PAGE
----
Thailand reshuffles cabinet to focus on troubled economy


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A Thai policeman patrols around a bar area in central Bangkok, Thailand, August 19, 2015. Photo: Reuters/Kerek Wongsa A Thai policeman patrols around a bar area in central Bangkok, Thailand, August 19, 2015. Photo: Reuters/Kerek Wongsa


Thai Prime Minister Prayuth Chan-ocha has reshuffled his cabinet, appointing a new finance minister and a new deputy premier to oversee the economy as the military government seeks to spur growth.
Southeast Asia's second-largest economy has consistently missed government targets since Prayuth, then army chief, led a coup in May 2014 to end months of protests, with exports and domestic demand stubbornly sluggish.
A weak economy could undermine support for the junta as frustration with restrictions on political activity simmers, particularly among younger voters and supporters of former Prime Minister Yingluck Shinawatra, whose government was ousted last year.
Apisak Tantivorawong, former president of state-owned Krung Thai Bank, has become finance minister, replacing Sommai Phasee, according to a proclamation on Thursday.
Apisak, 61, has a master's degree in business administration from the University of Tennessee in the United States.
A government adviser, Somkid Jatusripitak, who is also a former finance minister, has been appointed deputy prime minister in charge of reviving economic growth.
Somkid, 62, a former marketing executive, was a deputy prime minister and commerce minister in a government of deposed Prime Minister Thaksin Shinawatra, Yingluck's brother, and was a key proponent of populist, big-spending policies known as "Thaksinomics".
Somkid has a doctorate in marketing from Kellogg Graduate School of Management at Northwestern University.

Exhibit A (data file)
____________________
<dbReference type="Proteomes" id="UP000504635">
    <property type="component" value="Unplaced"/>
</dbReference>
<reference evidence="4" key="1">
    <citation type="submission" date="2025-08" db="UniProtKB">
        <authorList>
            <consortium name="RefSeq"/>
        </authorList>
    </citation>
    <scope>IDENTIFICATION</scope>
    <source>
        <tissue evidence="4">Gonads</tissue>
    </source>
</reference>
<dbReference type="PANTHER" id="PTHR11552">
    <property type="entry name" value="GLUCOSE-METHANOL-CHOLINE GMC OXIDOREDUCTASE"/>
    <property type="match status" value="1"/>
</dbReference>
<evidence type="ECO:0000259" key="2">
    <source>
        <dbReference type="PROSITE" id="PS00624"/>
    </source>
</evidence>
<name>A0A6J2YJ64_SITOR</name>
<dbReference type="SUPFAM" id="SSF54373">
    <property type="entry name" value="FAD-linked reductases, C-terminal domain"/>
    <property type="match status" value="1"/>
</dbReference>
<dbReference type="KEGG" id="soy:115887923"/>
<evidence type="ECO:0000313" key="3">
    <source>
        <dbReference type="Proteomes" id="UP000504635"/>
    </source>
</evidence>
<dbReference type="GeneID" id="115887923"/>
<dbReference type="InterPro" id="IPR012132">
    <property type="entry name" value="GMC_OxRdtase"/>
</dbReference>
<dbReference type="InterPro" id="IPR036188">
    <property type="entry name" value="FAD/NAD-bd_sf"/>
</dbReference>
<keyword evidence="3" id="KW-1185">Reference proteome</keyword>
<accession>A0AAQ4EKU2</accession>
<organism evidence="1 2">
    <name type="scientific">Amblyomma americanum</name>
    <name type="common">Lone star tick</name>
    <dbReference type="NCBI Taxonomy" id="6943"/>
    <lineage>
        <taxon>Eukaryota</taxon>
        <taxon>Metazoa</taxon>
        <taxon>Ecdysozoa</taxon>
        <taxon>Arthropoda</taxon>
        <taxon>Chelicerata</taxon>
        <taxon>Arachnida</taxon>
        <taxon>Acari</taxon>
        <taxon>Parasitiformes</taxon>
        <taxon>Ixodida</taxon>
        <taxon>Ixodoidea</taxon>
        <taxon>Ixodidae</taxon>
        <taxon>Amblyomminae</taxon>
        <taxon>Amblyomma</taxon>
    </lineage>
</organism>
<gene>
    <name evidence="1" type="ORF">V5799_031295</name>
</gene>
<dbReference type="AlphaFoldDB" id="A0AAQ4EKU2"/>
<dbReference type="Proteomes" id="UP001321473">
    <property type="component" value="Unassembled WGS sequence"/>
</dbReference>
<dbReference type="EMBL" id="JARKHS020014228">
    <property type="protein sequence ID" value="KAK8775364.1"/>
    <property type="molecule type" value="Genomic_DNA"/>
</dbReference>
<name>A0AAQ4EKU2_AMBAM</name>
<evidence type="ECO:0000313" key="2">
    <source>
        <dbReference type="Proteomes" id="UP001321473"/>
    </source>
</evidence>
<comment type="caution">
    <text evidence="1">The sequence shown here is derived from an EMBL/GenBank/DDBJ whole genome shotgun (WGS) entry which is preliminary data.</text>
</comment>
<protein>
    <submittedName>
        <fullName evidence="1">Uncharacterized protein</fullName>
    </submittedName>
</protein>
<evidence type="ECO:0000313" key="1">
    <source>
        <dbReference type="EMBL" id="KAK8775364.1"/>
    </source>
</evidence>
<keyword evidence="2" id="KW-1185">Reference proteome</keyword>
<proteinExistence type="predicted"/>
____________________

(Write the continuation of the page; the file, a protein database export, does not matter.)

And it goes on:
"Investors will welcome the new appointments. Somkid has the experience in reviving an ailing economy," said Vikas Kawatra, senior analyst of SCB Securities.
Barnabas Gan, economist with OCBC Bank in Singapore, said the new team might not bring quick change. "With the significant lag in growth already seen in the first half, it is nothing short of a miracle perhaps for Thailand to see a sizable pick-up in economic momentum."
Among the adjustments, Apiradi Tantraporn, previously deputy commerce minister, has been appointed minister, replacing General Chatchai Sarikulya, who becomes agriculture minister.
Arkhom Termpittayapaisith, previously deputy transport minister, has become minister, replacing Air Chief Marshal Prajin Juntong, who becomes deputy prime minister.
Don Pramudwinai, previously deputy foreign minister, has become minister and a former Board of Investment secretary general, Atchaka Sibunruang, becomes industry minister.
The junta says speedy government spending will drive growth but disbursement of funds has been slow and big infrastructure projects have stalled.
State planners on Monday cut the 2015 economic growth forecast to 2.7-3.2 percent from 3.0-4.0 percent. Many economists believe that is too optimistic. Growth last year was 0.9 percent.
The economy grew 0.4 percent in April-June from the previous quarter, with tourism the key driver. A bomb in Bangkok on Monday, which killed 20 people, has struck a further blow to the economy.

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